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Web 2.0, Journalism and the 2008 Election: 

Web 2.0, Journalism and the 2008 Election Andy Carvin National Public Radio andycarvin@yahoo.com www.andycarvin.com andycarvin.com/jfklibrary.ppt

Who the Heck Am I?: 

Who the Heck Am I? Internet strategist, National Public Radio Founding editor, Digital Divide Network (1999-2006) Blogger: Andy Carvin’s Waste of Bandwidth (1994-present) PBS learning.now (2006-present) DC correspondent, Rocketboom (2005-present)

Traditional Media Production: 

Traditional Media Production Until recently, to produce content for a large audience you needed to be a... Publisher Broadcaster Billboard owner Pilot flying a sign-dragging airplane Guy holding up signs at televised football game

Flashback: 1690, Boston Publick Occurrences: both Forreign and Domestick : 

Flashback: 1690, Boston Publick Occurrences: both Forreign and Domestick A four-page paper – but where’s page #4?

Flash Forward 300 Years: Web 1.0: 

Flash Forward 300 Years: Web 1.0 Most people read online content rather than produced it, because producers needed: HTML coding skills Programming skills Graphic design skills Hosting ability Promotion mechanisms

Today: Web 2.0: 

Today: Web 2.0 Tools to simplify content creation Websites encourage community interaction Allowed people to focus on ideas and creativity rather than technical know-how AKA “The Read-Write Web” AKA “Social Media” AKA “We Media”

The Web 2.0 Universe: 

The Web 2.0 Universe Geotags Blogging Aggregation Podcasting Folksonomies Rating Tools Vlogging Community Discussions Online Social Networks Tagging Instant Messaging mashups RSS Citizen Journalism Wikis

Most Famous Example: Blogs: 

Most Famous Example: Blogs Early days: online geeks posted personal homepages or diaries (example: me) Blogging software made online publishing easy; anyone can do it (again: me) Fill-out-a-form publishing Today: 60-100 million+ blogs online, including many of you

Content Production: All The Cool Kids Are Doin’ It: 

Content Production: All The Cool Kids Are Doin’ It 48 mil Americans have posted content online One in 12 Internet users publish a blog One in four have shared original content Young people more likely to post content Race, income, education less of a factor Latinos, African Americans slightly more likely to post online content than whites Source: Pew Internet & American Life Project, Home Broadband Adoption 2006

Podcasts and Vlogs: 

Podcasts and Vlogs Podcasts Blogs that contain audio files Users can subscribe, receive audio automatically Downloadable to iPods and other MP3 players Video Blogs (aka Vlogs) Blogs that contain video clips Examples: Rocketboom, Ze Frank, Me

Online Social Networks: 

Online Social Networks Massive communities containing many features: blogs, video, discussions, ratings, etc Members create profiles, upload content, host their own group conversations MySpace, YouTube: tens of millions of users Ipsos: 24% of Americans using social networks Hundreds of similar services: Bebo.com | Friendsorenemies.com | Facebook.com Digitaldivide.net | TakingITGlobal.org | Hotsoup.com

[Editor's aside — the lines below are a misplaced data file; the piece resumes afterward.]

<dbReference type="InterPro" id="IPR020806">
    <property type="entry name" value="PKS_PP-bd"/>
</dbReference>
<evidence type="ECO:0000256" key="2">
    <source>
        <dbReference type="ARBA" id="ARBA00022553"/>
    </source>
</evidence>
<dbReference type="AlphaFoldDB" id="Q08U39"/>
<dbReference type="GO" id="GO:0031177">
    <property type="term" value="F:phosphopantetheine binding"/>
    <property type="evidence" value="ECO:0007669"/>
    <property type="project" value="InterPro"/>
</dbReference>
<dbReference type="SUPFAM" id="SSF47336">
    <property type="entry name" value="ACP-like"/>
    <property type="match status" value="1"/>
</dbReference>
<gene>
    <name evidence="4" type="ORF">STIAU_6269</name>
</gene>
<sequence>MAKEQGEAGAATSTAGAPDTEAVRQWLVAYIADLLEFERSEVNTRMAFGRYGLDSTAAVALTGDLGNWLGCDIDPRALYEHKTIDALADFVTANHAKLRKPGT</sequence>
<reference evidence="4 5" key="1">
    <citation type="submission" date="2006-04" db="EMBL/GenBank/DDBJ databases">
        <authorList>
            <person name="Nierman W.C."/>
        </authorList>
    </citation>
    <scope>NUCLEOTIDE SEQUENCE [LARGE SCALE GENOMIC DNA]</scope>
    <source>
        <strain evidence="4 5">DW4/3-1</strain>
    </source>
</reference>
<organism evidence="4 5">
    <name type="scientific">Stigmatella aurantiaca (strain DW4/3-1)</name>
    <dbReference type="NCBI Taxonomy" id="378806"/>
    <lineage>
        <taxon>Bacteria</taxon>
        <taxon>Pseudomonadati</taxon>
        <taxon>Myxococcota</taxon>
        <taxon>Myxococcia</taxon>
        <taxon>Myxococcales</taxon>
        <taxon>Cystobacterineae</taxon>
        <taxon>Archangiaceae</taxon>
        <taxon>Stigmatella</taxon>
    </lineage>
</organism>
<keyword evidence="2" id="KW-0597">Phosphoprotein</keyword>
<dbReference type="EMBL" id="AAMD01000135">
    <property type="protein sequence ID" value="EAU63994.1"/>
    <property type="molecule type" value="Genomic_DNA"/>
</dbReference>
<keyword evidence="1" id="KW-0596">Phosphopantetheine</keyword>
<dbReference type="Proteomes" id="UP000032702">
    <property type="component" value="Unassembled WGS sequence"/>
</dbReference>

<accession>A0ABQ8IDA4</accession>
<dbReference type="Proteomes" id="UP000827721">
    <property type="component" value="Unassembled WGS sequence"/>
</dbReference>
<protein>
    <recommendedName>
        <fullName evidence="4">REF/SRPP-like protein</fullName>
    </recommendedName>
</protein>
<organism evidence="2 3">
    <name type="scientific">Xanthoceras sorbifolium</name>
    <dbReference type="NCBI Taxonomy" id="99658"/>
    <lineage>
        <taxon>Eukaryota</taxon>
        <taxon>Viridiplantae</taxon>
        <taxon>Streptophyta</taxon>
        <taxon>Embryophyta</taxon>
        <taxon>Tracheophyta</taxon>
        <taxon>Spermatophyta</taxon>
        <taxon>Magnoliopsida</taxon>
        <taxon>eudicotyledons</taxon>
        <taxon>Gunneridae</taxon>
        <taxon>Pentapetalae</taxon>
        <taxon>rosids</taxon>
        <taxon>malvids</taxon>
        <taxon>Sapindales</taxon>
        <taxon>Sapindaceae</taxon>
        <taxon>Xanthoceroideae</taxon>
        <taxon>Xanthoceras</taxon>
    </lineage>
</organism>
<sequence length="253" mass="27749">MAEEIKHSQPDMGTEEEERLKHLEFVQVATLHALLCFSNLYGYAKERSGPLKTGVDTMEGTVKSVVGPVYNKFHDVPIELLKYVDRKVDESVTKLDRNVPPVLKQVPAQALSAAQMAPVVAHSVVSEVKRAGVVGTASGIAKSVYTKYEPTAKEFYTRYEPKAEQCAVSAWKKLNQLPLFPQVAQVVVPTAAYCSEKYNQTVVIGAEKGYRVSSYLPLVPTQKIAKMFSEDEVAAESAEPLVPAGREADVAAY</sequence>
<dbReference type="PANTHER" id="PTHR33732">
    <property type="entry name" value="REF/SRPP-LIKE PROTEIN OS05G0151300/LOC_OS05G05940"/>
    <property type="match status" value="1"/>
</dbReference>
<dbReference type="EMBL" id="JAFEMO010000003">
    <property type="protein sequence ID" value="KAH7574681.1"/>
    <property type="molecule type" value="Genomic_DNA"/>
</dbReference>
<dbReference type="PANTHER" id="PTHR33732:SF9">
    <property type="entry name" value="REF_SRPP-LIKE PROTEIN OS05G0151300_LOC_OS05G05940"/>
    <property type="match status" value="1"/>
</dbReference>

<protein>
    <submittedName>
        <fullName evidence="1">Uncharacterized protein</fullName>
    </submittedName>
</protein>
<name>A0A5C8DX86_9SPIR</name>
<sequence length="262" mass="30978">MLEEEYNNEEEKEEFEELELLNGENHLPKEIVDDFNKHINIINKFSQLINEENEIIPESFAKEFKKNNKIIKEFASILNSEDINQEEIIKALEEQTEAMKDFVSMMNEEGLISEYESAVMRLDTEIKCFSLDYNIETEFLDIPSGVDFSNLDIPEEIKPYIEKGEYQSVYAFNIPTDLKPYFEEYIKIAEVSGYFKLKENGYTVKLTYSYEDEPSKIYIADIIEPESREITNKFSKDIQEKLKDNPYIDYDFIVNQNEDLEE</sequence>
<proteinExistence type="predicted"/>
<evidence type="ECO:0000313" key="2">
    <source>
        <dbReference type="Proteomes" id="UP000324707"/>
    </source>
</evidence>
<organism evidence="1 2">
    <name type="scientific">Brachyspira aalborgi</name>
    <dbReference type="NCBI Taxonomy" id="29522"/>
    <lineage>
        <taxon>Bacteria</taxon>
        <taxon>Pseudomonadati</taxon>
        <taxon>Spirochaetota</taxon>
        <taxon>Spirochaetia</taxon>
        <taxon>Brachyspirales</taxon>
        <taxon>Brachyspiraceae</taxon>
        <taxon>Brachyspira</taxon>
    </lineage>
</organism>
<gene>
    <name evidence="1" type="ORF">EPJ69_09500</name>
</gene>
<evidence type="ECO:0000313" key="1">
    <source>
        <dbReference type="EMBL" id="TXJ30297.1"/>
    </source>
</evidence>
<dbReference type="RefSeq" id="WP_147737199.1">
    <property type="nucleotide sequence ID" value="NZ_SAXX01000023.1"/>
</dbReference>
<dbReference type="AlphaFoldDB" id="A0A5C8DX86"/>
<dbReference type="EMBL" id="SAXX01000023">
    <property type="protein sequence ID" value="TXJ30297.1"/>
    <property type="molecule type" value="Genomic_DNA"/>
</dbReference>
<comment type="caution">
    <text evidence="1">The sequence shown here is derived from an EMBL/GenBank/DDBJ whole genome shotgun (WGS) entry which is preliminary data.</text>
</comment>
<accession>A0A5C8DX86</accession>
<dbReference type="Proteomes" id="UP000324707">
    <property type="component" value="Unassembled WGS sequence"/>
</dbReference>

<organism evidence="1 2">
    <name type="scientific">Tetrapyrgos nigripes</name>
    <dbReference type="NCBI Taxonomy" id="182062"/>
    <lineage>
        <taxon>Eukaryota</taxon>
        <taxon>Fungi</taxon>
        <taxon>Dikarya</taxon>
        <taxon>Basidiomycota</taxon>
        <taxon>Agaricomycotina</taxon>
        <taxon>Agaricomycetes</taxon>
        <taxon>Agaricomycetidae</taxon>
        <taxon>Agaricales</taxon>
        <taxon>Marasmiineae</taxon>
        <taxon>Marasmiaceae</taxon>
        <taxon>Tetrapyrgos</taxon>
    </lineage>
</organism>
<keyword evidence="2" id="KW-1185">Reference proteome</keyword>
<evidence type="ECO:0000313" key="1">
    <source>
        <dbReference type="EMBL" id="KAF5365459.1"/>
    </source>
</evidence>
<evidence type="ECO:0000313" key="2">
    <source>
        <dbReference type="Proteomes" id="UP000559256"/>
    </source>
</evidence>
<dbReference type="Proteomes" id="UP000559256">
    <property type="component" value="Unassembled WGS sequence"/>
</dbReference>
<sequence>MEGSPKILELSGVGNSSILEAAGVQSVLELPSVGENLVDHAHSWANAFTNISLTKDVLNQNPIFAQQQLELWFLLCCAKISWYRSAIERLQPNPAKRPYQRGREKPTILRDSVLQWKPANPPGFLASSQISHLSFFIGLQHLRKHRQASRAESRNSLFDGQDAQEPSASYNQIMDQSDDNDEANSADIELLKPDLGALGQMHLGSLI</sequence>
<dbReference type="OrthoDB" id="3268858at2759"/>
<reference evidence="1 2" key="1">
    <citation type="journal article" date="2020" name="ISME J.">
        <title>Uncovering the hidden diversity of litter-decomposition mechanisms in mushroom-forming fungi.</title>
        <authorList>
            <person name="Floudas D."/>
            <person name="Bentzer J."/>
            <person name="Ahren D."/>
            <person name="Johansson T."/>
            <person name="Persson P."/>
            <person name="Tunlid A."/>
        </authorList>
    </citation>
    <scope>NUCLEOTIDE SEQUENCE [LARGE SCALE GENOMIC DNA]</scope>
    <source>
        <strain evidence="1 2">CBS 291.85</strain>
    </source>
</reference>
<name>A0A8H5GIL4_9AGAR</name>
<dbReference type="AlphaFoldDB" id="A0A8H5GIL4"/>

Social Software and the Democratization of Content: 

Social Software and the Democratization of Content blogger.com: free blogging tool flickr.com: photo blogging community facebook.com: online social network blip.tv: make your own video blog youtube.com: 100 m videos downloaded daily Online communities where people are actively encouraged to use and share each other’s original content. So what does it mean for journalism?

Stereotype #1: The Media Hates Bloggers: 

Stereotype #1: The Media Hates Bloggers Can’t trust bloggers or “citizen journalists” to get the story right Bloggers have agendas/bias/grudges etc. Web 2.0 dominated by mob mentality Bloggers don’t respect journalists Bloggers don’t do hard news

Stereotype #2: Bloggers Hate the Media : 

Stereotype #2: Bloggers Hate the Media Can’t trust big media (better yet: old media) Big media claim they’re unbiased – right. Big media dominated by soundbites They don’t respect the public’s brains, collectively or individually They do hard news anymore, pandering to lowest common denominator

Today: Happy Internet (War is Over): 

Today: Happy Internet (War is Over) Concerted attempts at finding understanding between the media and the blogosphere Media/blog collaboration now more common Greater emphasis on “networked journalism” (Jeff Jarvis) Finding ways for the media to work with “the people formerly known as the audience” (Jay Rosen)

Why Are Media Outlets Embracing Web 2.0?: 

Why Are Media Outlets Embracing Web 2.0? Improving journalistic transparency Creating a public dialogue Tapping into public knowledge and creativity New collaborative opportunities with affiliates Maybe it’s profitable, too?

Open Piloting: 

Open Piloting NPR inviting the public to help create broadcast news programming Sharing rough drafts of shows as podcasts before they’re ready for prime time A focus group, but everyone’s welcome Building blocks for user community Examples: Tell Me More, Bryant Park

Radio Open Source http://www.radioopensource.org: